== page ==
V. What is the Future of Incident To?
From the government’s standpoint, incident to billing is a regulatory nightmare. No one disputes that when it was first authorized in 1977 / 1978, it was a much-needed band aid to address the growing shortage of physicians in rural areas. NPs and PAs were seen as a quick fix to address the scarcity of physicians available to care for rural Medicare beneficiaries. Over the next four decades, Medicare would further loosen the practice and billing restrictions on services by NPs and PAs.
Concerns Raised by the OIG Regarding Transparency.
From a coding and billing perspective, the OIG has repeatedly noted that there is no easy way to determine if the auxiliary personnel whose services are being billed incident to are licensed or even qualified. In fact, there is no way to tell if a claim has even been billed incident to in the first place. On its face, it appears that the physician performed the services at issue. To remedy this problem, the OIG recommended that CMS requires “physicians who bill services to Medicare that do not personally perform to identify the services on their Medicare claims by using a service code modifier. The modifier would allow CMS to monitor claims to ensure that physicians are billing for services performed by nonphysicians with appropriate qualifications.” CMS did not concur with the OIG’s recommendation to implement the use of a modifier. To date, there is still no way to tell on the face of a CMS-1500 if the services were rendered by a mid-level practitioner incident to those of his or her supervising physician.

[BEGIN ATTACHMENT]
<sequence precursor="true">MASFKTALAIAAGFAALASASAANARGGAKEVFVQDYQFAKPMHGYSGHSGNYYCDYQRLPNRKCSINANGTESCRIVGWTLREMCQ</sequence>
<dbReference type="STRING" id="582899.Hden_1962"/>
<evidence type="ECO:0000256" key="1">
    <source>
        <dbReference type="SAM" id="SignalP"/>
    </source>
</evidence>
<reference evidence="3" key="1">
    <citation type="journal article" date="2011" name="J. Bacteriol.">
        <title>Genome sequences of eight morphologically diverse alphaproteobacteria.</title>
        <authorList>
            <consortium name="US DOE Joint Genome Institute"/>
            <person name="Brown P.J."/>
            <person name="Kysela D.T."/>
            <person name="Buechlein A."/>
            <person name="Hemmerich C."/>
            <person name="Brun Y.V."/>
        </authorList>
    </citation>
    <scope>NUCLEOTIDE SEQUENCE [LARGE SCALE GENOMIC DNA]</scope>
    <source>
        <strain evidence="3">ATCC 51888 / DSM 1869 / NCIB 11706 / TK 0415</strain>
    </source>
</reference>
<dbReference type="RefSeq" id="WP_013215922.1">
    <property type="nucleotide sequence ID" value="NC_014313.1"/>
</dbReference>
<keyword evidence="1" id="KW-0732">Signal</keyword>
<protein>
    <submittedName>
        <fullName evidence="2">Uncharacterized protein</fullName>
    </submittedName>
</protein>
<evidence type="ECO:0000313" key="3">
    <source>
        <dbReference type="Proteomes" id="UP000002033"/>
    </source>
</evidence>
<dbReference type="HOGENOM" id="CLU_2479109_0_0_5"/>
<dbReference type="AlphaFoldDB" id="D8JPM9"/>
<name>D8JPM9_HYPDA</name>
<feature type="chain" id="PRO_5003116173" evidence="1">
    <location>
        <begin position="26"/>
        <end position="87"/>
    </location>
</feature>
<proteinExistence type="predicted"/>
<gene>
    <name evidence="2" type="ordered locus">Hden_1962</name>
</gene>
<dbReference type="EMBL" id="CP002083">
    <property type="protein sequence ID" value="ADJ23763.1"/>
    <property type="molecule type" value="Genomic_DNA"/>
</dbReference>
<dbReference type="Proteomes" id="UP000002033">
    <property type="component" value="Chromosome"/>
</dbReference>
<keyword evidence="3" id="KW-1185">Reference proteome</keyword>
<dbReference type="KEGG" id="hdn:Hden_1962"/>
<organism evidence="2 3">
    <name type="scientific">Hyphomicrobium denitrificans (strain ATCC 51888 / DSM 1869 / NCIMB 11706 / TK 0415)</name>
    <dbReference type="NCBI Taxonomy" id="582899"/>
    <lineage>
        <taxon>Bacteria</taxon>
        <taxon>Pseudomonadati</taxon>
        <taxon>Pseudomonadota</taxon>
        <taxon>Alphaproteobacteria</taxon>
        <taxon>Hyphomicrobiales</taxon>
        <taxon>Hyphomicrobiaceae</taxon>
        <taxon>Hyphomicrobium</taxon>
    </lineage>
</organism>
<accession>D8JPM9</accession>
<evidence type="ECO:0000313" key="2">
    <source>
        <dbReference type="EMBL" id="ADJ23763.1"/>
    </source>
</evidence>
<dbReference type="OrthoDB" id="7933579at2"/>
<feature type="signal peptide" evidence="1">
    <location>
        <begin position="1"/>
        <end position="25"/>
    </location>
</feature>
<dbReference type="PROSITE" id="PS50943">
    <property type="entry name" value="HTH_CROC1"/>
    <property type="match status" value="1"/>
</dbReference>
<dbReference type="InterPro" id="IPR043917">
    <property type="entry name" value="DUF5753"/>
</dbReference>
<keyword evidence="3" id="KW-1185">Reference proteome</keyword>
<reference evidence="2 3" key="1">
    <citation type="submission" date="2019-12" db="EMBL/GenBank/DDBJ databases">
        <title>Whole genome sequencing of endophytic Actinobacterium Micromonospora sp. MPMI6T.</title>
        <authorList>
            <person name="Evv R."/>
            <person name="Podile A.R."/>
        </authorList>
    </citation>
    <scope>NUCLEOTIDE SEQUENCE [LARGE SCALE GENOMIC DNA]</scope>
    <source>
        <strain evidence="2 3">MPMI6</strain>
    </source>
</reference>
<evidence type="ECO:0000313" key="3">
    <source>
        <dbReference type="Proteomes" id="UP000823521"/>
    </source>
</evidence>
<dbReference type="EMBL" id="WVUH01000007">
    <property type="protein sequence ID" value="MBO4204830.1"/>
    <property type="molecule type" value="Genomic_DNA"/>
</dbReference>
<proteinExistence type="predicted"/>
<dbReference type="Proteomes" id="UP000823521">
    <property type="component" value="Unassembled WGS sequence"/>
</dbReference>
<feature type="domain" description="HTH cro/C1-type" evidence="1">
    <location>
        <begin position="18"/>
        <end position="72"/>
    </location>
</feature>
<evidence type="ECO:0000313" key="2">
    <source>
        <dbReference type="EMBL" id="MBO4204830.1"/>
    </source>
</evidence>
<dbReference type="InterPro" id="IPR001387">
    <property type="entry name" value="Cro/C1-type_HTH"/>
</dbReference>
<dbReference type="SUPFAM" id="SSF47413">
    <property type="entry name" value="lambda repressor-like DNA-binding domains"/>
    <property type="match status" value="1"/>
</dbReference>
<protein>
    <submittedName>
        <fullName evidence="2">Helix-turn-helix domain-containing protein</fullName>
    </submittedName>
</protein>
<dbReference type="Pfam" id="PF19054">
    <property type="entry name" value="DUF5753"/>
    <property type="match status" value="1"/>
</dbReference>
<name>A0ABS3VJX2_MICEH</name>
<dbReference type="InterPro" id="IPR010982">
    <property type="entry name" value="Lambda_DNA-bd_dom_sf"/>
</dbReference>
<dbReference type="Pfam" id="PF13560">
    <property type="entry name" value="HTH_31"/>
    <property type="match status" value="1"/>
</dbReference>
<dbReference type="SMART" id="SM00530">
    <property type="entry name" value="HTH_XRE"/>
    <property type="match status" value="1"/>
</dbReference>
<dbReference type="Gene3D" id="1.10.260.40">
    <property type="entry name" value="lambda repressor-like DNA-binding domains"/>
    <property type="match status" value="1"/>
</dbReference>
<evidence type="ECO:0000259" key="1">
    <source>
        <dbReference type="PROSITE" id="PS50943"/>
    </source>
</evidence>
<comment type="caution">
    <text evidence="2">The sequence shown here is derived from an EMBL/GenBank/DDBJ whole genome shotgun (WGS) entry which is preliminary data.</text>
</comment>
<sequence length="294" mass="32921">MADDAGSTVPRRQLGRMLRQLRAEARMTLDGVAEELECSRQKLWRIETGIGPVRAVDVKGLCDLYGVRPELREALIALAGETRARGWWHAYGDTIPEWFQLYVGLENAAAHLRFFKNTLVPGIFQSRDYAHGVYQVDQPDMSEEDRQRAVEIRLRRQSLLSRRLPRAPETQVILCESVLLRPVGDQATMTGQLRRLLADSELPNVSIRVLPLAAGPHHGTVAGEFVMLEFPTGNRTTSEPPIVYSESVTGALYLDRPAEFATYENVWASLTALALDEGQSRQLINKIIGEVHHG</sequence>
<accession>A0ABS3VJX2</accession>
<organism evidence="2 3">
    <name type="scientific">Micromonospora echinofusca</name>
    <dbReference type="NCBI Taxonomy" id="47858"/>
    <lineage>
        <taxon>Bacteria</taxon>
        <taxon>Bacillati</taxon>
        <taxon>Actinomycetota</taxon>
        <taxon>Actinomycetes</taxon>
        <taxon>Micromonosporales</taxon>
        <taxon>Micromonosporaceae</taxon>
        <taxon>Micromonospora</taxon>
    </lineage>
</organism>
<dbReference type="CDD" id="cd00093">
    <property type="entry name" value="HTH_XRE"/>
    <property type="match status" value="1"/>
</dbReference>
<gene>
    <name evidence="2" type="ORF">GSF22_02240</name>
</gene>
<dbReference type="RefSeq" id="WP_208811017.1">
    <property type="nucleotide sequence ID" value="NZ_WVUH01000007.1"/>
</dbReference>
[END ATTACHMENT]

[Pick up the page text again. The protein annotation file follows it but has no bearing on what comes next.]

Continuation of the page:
More recently, the OIG again raised their transparency concerns in connection with the billing of telehealth incident to services. As the OIG wrote in its September 2022 Data Brief examining telehealth program integrity risks: “This billing practice makes it difficult to determine when telehealth services were provided by the physician or when services were rendered “incident to” a physician.”
Concerns Raised by the Medicare Payment Advisory Commission (MedPAC).